Did we evolve linguistic abilities from great apes?

The planet earth is full of communication. Birds chirping in the morning, vervets producing predator specific alarm calls, honey bee dancing in the beehive and a host talking to a guest in a talk show are all the examples of communication both human and non-human. All creatures on this planet are constantly exchanging information with one another via a broad variety of channels.

However, there exists a huge difference among communication channels of human and non-human creatures and human language is greatest evidence of this fact. In fact, human speech is one of the main dividing line between humans and the entire animal world. Our ability to speak is not merely a method of communication but its what that paved the path for our all other special abilities and lead us towards a journey of developments and discoveries. Unique properties of human language like arbitrariness, discreteness, displacement, productivity, semanticity, and duality of patterning are what that differentiate it greatly from all forms of animal communication and that allowed for expression of complex pieces of information and ideas.

So, it really counts what we have done so far with the help of human language; and when we think it this way, we are really curious about the roots of human language i.e. how it originated and how it evolved.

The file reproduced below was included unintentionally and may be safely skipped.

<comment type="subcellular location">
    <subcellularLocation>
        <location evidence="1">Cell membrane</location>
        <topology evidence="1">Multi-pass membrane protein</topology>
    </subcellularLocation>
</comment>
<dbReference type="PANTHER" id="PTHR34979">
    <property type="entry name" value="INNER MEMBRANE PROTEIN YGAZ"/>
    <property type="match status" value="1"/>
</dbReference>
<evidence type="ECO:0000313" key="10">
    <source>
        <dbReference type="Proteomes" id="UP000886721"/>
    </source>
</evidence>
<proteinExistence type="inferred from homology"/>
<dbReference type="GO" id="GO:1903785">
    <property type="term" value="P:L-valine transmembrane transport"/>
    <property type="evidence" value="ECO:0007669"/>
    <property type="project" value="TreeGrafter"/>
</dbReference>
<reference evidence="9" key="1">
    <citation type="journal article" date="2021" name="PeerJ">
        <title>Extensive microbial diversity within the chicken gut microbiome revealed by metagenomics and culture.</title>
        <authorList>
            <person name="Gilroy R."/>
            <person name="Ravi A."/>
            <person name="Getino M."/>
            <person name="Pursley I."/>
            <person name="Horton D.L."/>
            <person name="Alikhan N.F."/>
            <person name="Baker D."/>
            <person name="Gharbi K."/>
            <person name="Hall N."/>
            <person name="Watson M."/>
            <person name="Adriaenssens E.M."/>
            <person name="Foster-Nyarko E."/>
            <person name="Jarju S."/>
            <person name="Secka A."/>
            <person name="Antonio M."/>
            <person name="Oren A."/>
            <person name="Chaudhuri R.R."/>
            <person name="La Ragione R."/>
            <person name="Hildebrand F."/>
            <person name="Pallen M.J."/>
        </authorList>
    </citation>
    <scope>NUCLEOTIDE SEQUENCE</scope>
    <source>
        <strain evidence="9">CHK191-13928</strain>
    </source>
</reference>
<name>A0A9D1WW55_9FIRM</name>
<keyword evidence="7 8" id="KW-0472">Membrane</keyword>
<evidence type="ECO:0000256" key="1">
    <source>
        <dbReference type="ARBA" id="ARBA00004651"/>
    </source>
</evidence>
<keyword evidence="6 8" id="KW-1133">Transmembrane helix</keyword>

Concept of evolution helps us in studying origin and development of human language. As far as we know that every specie communicates through one way or other, we can trace the origin of human language by studying the animal communication. Among non-human primates, apes have communication skills resembling humans and from these great apes Chimpanzees are thought to be closet relative of humans having DNA identicality of approximately 98.4% with respect to single nucleotide polymorphisms. This is why, researchers try to find the roots of human language by studying communication methods of chimpanzees and other great apes. Another reason researchers consider studying chimps and other great apes for discovering evolution of human language is that apes have manifested high level of linguistic intelligence(defined as our ability to use language to influence others, the capacity to remember information, the capability to use language to explain different scientific or other concepts precisely  & finally the ability to understand & analyze the language itself) than that of other non-human primates and all other animals.